End of relocations : for what balance ?

Two years ago, the European Commission launched a relocation program based on the repartition of 160,000 asylum seekers who arrived in Greece, Italy and Hungary, in the Member States (and in voluntary countries such as Switzerland and Norway). Following the withdrawal of Hungary, the relocation decisions adopted by the Council on 29 September 2016 concerned only 98,255 persons.

The program came to an end this year on 26 September. Time has come an assessment.

Far, far away from the initial objectives

The latest figures show a total of 29,144 people relocated between September 2015 and September 2017. This represents merely 18.2% of the initial project, 29.7% of the final determined quota and, in practice, hardly a bit more than three-quarters of the Commission’s actual target of 37,000 persons, once you ’exclude’ migrants arriving on the Greek territory following the agreement with Turkey and the nationalities failing to cross the recognition threshold of 75% (1).

What happened ? Two Member States, Hungary and Poland, refused to welcome even a single asylum seeker. The Czech Republic has not carried out any further relocation since August 2016. Despite the launch of infringement procedures in July against them for refusing to implement the relocation program, those three Member States did not pressure them into changing their strategy.

As for the other Member States, Spain reached only 13.7% of its quota, Belgium 25.6% and France 21.7%. The Netherlands and Portugal filled 39.6% and 49.1% of their respective targets. And for the Member States that have not welcomed the number of asylum seekers they committed to, no sanction is foreseen...

Malta and Latvia are the only two EU Member States that manage to meet their targets. It is also important to highlight the efforts of some Member States such as Finland, which received 1,951 asylum seekers, representing 94% of the expected target, or Ireland which opened its doors to 459 asylum seekers, representing 76.5% of its quota. Norway and Lichtenstein, which participated voluntarily in the program, both met their respective commitments of 1,500 and 10 persons.

However, despite the goodwill of some Member States or associated States, no one would dare to call this initiative - sensible, let us admit it - a success. This can only raise questions about the spirit that will guide the Member States in their discussions on the reform in progress dealing with the right of asylum.

The Commission’s optimist façade

The European Commission, however, refuses to speak of failure and continues to hope that, after 26 September, some Member States will be keen on continuing to welcome "relocatable" persons, in exchange of a "financial assistance" . Indeed, the Commission reports that, at present, 2 000 persons in Greece are awaiting relocation (while a similar number of persons may still register) while 7,200 persons that have arrived in Italy in 2017 are eligible (of which only 4,000 have been registered) . Although Italy and Greece should be able to submit relocation requests for eligible applicants who arrived prior to the 26 September deadline, to the Member States that have not met their relocation targets yet, the results remain nevertheless quite miserable.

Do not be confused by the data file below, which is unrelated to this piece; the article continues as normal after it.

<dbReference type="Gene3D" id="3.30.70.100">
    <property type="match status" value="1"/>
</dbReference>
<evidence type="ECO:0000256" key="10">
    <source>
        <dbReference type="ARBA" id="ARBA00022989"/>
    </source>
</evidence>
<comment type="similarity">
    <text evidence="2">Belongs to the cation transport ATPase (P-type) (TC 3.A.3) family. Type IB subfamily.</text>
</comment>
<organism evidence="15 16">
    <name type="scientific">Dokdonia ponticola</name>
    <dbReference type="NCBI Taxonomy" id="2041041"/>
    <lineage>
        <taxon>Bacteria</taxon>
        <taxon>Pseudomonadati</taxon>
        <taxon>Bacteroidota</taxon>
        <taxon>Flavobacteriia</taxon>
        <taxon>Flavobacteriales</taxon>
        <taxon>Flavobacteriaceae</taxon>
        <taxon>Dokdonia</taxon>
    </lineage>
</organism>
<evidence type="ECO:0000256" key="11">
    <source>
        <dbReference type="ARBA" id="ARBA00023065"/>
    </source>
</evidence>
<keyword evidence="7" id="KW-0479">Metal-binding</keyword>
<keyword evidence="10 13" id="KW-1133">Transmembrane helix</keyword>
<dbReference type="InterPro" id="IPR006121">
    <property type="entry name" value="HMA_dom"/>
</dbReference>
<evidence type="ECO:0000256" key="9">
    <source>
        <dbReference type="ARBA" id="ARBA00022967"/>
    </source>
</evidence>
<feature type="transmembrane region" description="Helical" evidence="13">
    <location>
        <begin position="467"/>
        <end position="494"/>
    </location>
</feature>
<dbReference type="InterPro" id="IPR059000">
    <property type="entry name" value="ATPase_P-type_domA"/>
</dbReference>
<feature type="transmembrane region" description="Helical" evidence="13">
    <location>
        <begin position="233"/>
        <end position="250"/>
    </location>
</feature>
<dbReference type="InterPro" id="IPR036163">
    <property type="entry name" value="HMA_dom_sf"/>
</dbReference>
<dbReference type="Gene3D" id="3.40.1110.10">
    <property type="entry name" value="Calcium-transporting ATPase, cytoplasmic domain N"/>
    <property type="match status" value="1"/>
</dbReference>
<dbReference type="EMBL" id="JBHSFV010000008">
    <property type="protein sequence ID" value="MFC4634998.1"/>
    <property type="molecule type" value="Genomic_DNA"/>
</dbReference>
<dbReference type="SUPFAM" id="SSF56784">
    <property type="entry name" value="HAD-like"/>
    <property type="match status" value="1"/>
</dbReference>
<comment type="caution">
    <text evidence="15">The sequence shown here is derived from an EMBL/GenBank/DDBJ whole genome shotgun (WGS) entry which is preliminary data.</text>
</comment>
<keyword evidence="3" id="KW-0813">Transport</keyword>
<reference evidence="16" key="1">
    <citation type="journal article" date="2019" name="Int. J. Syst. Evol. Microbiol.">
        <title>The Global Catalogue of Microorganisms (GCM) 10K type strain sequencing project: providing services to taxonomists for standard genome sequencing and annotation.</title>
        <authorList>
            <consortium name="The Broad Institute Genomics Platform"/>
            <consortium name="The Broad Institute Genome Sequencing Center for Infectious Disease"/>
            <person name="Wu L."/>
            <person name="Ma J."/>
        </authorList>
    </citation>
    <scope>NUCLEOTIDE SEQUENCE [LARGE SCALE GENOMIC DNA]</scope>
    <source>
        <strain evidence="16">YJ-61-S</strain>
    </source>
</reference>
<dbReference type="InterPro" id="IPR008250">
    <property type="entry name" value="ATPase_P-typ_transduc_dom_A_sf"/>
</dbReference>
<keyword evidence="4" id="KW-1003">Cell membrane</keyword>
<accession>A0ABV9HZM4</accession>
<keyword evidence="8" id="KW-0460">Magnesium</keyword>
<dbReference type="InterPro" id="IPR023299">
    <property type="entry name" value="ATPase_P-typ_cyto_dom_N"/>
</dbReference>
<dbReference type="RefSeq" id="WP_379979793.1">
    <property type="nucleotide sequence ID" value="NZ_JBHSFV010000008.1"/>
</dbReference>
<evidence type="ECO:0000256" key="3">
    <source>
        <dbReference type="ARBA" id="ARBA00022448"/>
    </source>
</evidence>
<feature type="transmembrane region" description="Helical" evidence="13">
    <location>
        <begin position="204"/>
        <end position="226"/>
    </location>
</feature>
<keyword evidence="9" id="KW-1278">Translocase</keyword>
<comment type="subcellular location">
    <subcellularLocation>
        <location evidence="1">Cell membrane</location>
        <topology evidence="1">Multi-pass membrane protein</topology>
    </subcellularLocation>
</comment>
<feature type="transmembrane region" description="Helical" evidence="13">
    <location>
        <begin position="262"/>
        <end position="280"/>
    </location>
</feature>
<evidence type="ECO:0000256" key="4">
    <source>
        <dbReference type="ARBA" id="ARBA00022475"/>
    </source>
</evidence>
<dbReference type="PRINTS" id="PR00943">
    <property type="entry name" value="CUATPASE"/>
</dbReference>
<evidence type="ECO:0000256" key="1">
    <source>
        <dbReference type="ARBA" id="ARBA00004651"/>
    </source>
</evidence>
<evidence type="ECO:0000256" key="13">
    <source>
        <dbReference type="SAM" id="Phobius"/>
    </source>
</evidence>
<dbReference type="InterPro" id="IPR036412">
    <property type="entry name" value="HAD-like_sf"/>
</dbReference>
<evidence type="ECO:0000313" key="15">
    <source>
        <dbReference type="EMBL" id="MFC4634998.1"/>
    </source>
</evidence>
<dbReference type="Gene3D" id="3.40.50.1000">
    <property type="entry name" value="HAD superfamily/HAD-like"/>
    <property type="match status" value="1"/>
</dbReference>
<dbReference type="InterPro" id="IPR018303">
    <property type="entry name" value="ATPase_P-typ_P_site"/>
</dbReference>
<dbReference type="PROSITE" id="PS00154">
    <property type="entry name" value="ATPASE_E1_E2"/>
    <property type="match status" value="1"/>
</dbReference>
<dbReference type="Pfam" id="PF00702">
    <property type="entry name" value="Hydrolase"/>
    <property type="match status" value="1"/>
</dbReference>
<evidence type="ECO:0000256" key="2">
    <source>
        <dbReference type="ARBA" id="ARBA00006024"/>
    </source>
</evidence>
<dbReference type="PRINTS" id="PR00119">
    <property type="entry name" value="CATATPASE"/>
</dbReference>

As of Jean-Claude Juncker, EC President, he stated that : “Even if it saddens me to see that solidarity is not yet equally shared across all our Member States, Europe as a whole has continued to show solidarity.[...] Europe, contrary to what some say, is not a fortress and must never become one. Europe is and must remain the continent of solidarity where those fleeing persecution can find refuge” . 29,000 people, with this figure in mind, the European "solidarity" seems pretty weak !

The closure of the relocation program marks the end of a temporary exception to the "Dublin system", which generally leads the country of arrival in the EU to assume responsibility for processing an asylum application. In the draft reform of the Dublin Regulation, the Commission proposed retaining the rule on the responsibility of the countries of first entry, but with a corrective mechanism in the event of a mass influx. In this case, inter-State solidarity obligations would be triggered. When looking at the relocation program results, one cannot but wonder to what extent "obligations of solidarity" could be effectively implemented.

 

(1) AEDH, Relocation : from notification to reality , 29 May 2017. 

(2) European Commission : Press release “State of the Union 2017”, 27 September 2017. 

(3European Commission, Relocalisation : Sharing Responsability, September 2017. 

(4) European Commission : State of the Union speech, 3 September 2017, Jean-Claude Juncker.

 

For further information : 

European Commission : State of the Union speech, Jean-Claude Juncker, 3 September 2017.

European Commission : Facts and figures on relocation, September 2017. 

European Commission : Fifteenth report on relocation and resettlment, 6 September 2017.

AEDH : Relocalisation : des annonces à la réalité, une comptabilité en trompe-l’œil, 29 May 2017.

 

 

 

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